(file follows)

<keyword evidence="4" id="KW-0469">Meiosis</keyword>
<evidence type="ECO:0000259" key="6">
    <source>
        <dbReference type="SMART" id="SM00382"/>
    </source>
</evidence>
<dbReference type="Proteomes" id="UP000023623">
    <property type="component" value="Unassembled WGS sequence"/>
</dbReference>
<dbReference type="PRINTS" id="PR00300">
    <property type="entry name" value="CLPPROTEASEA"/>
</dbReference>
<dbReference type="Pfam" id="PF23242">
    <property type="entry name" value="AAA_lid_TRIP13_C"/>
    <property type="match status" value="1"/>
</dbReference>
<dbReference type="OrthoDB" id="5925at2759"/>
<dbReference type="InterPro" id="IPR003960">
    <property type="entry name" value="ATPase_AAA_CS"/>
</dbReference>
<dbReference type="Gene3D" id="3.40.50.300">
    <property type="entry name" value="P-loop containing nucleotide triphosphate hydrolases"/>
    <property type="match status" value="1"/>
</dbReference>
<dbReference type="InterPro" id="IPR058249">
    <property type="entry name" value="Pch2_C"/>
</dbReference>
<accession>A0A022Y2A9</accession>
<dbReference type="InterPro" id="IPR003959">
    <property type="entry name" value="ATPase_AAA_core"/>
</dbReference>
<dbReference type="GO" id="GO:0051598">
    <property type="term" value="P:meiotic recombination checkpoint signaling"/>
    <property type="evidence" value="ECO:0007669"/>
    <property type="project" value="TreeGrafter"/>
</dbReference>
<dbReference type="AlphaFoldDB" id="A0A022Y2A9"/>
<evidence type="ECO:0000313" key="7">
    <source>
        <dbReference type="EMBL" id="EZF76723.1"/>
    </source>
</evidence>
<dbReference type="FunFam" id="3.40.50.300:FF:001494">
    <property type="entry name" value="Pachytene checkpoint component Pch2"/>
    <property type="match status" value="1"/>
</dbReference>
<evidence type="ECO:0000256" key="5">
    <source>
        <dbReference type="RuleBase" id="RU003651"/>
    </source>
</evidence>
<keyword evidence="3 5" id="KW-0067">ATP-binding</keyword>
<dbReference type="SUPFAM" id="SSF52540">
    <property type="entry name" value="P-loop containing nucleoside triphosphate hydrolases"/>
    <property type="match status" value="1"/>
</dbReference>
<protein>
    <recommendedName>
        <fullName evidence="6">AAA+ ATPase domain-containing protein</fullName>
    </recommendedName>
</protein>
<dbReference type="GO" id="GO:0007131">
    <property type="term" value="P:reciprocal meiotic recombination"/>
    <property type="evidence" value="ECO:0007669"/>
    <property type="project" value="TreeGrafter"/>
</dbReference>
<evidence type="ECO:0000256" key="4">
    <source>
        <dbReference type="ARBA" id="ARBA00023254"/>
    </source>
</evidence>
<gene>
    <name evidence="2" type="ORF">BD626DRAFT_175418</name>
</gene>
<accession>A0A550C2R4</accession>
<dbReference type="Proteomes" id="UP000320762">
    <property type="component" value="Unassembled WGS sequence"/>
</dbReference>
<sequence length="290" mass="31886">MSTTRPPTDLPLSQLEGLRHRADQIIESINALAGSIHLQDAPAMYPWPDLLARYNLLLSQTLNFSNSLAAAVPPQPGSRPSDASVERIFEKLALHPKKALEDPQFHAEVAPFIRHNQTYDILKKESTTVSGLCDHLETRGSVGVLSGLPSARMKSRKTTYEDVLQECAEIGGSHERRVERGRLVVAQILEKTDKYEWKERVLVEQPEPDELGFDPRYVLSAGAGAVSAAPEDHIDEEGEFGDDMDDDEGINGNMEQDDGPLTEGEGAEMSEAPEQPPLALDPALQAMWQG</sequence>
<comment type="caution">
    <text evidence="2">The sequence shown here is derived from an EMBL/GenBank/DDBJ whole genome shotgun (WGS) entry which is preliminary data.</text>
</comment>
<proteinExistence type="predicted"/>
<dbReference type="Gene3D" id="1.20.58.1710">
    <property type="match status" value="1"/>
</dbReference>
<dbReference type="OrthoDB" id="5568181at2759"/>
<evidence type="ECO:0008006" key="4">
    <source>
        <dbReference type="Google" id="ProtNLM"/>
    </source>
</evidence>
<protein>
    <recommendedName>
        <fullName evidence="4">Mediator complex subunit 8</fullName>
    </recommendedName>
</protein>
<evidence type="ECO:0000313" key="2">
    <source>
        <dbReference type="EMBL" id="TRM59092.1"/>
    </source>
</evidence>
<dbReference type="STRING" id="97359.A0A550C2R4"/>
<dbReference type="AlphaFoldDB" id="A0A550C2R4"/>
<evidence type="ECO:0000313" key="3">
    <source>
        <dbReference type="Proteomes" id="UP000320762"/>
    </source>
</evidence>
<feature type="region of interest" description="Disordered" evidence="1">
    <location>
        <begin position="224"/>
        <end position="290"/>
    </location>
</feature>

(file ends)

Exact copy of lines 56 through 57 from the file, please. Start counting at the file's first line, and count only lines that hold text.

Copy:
</dbReference>
<protein>